Wed, 3 June 2020
Dave and I kick off this week’s edition of the Kaspersky Transatlantic Cable podcast, we discuss disinformation in the US in the wake of current events.
With the focus on the news in the States, we highlight the need for those educating themselves to make sure that they are reading solid information from reputable sources. There is a lot of misinformation being produced and shared, so we kindly ask you to think before sharing. If something sounds a bit off, make sure that you are looking at reputable sources – don’t be a source of disinformation.
We stay on this topic with an alleged hacking of the Minneapolis Police Department. Despite the public reports, it seems that there is more than meets the eye according to Troy Hunt. From there, we head across the pond to discuss the NHS and some Corona-tracing. Unfortunately, while the thought is in the right place, it seems like the security is not where it needs to be. Following that story, we dive deeper into a computer and boy is it hot. This story looks at the victim side of crypto-mining and the side effects that can happen for a lapse in security. We close out the podcast with a look at a hacked Power Glove to make music.
Wed, 27 May 2020
A lot of hype has generated around the Chinese vision of social ratings. People on both sides of the aisle have chimed in. However one thing that is often left off the table is that social ratings are around all of us whether we like it or not.
For this edition of the Kaspersky Transatlantic Cable podcast, Dave and I sit down with Marco Preuss to discuss some recent research from the company in regards to social ratings.
During our extensive conversation, we discuss the current state of travel, the potential new hurdles, the ethics of social ratings and more.
We close the podcast on a different note and looking at the use of people’s selfies in masks that are shared on social networks being used in the training of facial recognition technologies.
Thu, 21 May 2020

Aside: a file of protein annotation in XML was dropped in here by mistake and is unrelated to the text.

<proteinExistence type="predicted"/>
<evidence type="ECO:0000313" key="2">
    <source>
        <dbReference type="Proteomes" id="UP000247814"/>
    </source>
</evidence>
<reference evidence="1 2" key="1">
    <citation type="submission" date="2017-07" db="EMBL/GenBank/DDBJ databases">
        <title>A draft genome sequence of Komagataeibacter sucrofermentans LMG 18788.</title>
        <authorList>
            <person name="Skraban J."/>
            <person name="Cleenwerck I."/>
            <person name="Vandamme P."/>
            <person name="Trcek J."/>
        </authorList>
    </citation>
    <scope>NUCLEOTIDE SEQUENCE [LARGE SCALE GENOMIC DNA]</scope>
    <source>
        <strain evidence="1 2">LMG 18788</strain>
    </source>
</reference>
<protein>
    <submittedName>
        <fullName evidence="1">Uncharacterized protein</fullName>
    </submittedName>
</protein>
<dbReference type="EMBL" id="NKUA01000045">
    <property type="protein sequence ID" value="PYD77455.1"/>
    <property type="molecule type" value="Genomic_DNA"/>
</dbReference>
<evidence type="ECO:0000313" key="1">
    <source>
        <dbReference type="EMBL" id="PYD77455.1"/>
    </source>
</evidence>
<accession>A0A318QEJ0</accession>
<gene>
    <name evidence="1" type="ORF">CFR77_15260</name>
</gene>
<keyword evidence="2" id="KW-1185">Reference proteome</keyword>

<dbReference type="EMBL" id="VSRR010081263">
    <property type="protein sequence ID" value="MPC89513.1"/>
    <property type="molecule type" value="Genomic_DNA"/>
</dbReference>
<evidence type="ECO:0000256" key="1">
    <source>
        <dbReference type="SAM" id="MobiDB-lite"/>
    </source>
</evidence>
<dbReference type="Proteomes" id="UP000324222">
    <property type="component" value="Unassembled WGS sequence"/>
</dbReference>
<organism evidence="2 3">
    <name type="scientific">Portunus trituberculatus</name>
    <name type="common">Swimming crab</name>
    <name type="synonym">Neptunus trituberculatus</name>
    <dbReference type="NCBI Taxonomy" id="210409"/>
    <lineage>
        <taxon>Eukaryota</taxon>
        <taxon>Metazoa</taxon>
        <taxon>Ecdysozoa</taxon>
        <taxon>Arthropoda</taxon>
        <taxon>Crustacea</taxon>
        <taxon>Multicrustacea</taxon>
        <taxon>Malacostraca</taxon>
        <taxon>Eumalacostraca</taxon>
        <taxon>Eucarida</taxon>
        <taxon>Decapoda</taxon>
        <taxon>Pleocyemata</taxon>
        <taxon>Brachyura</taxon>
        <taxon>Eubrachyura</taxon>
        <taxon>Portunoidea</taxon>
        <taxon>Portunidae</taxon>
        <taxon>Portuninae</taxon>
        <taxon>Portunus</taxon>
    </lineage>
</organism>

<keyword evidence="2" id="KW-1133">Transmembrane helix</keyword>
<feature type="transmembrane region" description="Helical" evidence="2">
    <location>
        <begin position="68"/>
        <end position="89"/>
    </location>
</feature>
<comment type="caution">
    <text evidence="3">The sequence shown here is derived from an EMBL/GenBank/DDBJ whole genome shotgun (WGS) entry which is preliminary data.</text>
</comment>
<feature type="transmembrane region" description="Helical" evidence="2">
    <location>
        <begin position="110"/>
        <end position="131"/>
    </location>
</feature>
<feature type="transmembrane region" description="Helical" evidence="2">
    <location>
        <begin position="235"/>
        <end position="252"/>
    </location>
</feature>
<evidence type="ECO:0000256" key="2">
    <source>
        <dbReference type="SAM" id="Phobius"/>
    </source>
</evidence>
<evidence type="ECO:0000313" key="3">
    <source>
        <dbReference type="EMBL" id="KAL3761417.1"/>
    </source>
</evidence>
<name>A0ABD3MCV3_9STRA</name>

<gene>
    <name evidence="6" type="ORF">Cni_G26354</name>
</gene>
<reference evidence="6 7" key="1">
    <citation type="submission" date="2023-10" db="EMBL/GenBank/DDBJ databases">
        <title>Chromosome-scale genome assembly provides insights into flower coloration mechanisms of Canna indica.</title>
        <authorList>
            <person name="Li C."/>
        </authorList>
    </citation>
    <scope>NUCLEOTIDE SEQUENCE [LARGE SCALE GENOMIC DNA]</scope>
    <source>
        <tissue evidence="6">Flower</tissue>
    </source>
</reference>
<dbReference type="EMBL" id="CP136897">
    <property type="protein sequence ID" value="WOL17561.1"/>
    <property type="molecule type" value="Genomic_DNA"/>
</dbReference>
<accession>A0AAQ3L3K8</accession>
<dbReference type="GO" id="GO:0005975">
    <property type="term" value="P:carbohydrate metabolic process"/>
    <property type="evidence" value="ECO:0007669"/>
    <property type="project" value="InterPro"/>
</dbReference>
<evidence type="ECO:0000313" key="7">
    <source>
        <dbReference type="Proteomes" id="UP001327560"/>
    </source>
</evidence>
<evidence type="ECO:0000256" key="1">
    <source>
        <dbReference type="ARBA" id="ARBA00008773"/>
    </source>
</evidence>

We kick off the 143rd edition of the Kaspersky Transatlantic Cable podcast looking at a coronavirus driven scam to unemployment in the US.
The US Secret Service has issued an alert that warns states that there are states currently seeing an increase in fraudulent activity on unemployment insurance claims. There is also an interesting look at how the money is laundered from there. Following that story, we hop into the film industry. A new study highlights that there is an increase of illegal downloads of Hollywood hits.
For our third story, we hop over to the UK to look at a snafu with a Google Doc from the NHS. According to a report, a security snafu on the sharing link allowed people to see the future roadmap for the group’s Covid-19 app. Our final story of the week, we head back to the US in particular, Washington, D.C. In this story, the Senate voted to extend the powers of the FBI in terms of looking into citizens’ online activity.
Following the story, we discuss some hot items outside of the security space including the Wind of Change podcast, Pandemic and a mash-up between Star Wars and Top Gun.
Thu, 14 May 2020
Welcome to the 142nd edition of the Kaspersky Transatlantic Cable podcast, Dave and I tackle a number of pressing stories and have a conversation with one of the company’s regional managing directors.